Lights! Action! Zoom! Local actor to stream live theatre production

“All the world’s a stage,
And all the men and women merely players:
They have their exits and their entrances;
And one man in his time plays many parts.”
-from Shakespeare’s As You Like It

Even as theatrical venues across the country have gone dark, Clarkesville native, Lawson Lewallen, continues to play many parts by fulfilling his dreams, providing entertainment, and helping others. Where there’s a Will (Shakespeare) and a passionate thespian, there’s a way to ensure the show goes on!

Lawson recently launched All in Theatrics, a virtual theatre company delivering live productions via Zoom. His second venture, The Shakesqueer Theatre Project, will be performed on February 12 and 13, featuring some of the Bard’s most famous tales including, Romeo and Juliet, Hamlet, and Ophelia.

In Shakespeare’s time, 17th century English ideas of sex and gender, the legal rights of women, and the social expectations of femininity all played a significant role in the way that theatre was performed. In addition to other legal restrictions, women’s primary ambitions were predominantly confined to marriage, childbirth, and homemaking. During that period, men played all of the roles in Shakespeare’s work brought to the stage. Lawson’s project puts a modern-day twist on that premise with each story featuring same-sex couples.

Coordinating with actors across the country, overcoming the technical challenges of bringing a production to life via Zoom, and creating the energy and magic that feeds off contact with your fellow actors and the audience even when you aren’t together, is a huge undertaking but one that comes as no surprise to those who know Lawson.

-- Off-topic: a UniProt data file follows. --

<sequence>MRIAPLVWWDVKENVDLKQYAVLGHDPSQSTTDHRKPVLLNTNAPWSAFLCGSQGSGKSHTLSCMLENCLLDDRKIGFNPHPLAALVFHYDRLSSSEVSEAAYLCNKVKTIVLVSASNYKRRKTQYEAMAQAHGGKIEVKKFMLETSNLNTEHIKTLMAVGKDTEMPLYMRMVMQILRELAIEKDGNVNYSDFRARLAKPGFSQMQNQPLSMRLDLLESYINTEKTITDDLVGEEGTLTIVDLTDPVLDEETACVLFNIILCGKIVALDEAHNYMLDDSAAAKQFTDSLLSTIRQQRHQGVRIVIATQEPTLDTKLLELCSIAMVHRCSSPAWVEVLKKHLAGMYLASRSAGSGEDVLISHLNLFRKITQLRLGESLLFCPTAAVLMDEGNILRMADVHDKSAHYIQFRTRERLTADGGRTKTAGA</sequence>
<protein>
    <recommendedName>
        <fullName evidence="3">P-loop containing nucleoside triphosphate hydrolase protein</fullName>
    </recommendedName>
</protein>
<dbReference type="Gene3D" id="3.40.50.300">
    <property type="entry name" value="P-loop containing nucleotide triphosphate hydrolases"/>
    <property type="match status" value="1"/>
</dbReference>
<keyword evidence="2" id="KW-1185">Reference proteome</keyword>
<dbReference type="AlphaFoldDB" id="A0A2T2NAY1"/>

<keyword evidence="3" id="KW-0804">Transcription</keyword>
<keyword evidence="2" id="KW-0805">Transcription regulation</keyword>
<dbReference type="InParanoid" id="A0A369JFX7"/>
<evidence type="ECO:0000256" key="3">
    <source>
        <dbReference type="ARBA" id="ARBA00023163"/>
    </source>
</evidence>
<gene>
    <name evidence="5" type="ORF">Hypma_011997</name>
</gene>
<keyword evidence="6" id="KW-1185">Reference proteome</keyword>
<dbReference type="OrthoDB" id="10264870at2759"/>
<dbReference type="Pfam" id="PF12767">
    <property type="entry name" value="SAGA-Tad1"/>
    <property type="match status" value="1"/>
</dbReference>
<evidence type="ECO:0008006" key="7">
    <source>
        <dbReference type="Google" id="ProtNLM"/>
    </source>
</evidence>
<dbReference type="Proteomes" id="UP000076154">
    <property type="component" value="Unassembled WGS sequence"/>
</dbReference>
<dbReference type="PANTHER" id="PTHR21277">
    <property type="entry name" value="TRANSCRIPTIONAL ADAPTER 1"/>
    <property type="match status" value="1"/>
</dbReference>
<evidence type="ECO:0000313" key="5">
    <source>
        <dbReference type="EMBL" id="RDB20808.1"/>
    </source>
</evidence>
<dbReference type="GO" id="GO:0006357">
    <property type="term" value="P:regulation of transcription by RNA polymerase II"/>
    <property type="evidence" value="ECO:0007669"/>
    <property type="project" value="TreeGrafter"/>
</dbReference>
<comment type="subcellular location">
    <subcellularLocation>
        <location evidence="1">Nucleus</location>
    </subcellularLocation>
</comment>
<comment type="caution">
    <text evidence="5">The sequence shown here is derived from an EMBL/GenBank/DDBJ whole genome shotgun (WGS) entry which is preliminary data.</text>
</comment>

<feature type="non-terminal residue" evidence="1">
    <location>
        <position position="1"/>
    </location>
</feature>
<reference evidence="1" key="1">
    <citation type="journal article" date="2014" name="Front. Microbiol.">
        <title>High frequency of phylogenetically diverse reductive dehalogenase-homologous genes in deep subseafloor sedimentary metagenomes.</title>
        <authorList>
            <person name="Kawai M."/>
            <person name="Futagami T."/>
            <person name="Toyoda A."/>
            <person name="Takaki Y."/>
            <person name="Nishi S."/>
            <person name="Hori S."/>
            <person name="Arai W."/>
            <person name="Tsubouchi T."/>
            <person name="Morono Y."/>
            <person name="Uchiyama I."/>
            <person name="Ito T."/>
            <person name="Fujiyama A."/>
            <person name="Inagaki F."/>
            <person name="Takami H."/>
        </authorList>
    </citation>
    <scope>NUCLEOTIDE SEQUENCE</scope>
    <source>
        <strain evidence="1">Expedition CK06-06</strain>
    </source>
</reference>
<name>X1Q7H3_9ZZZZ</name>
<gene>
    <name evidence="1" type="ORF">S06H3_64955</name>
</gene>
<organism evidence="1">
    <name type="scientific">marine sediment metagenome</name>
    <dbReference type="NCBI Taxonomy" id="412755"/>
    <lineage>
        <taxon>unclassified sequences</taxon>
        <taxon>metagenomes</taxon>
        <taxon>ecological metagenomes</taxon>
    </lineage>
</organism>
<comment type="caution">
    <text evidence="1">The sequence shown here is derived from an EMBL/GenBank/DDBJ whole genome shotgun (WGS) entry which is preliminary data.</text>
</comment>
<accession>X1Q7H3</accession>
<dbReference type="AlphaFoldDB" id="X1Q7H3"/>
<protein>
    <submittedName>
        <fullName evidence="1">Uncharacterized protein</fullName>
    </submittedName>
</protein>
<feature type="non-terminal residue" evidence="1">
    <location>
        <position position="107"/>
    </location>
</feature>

Jeremy Bishop, his drama teacher from Habersham County High School, acknowledged Lawson’s abilities in their productions. He is also grateful when former students continue to pursue meaningful work even in extremely difficult situations.

Lawson in the HCHS production of Guys and Dolls. Photo submitted.

According to Mr. Bishop, “I was fortunate to have the opportunity to direct Lawson for three years in high school, and we did a number of plays in that time. Guys and Dolls certainly stands out as a favorite. Lawson is a talented vocalist, but his comic acting as Nathan Detroit, a largely non-singing role, really grounded our production as a heartfelt work of comedic brilliance. I think Lawson brings value to everything pursues. He doesn’t do anything halfway.”

Apparently, that drive and determination developed at the tender age of six.

“I loved movie musicals including Mary Poppins, The Wizard of Oz, and The Sound of Music but when my mother took me to my first ‘live’ production of Peter Pan at the Habersham Community Theatre, “It was magic to me and I knew from that moment on that is what I wanted to do more than anything,” Lawson says.

As mothers tend to do, Lawson’s nurtured his passion. She drove him to acting lessons in Buford, Georgia, once a week and supported him through professional projects in Atlanta and, later, was also the driving force in helping navigate auditions in New York for Broadway musicals, commercials, TV, and film projects at the ripe old age of 10. By the time Lawson was ready for college, his mom helped find the most effective schools for nurturing his dreams, giving him the foundation he would need to succeed.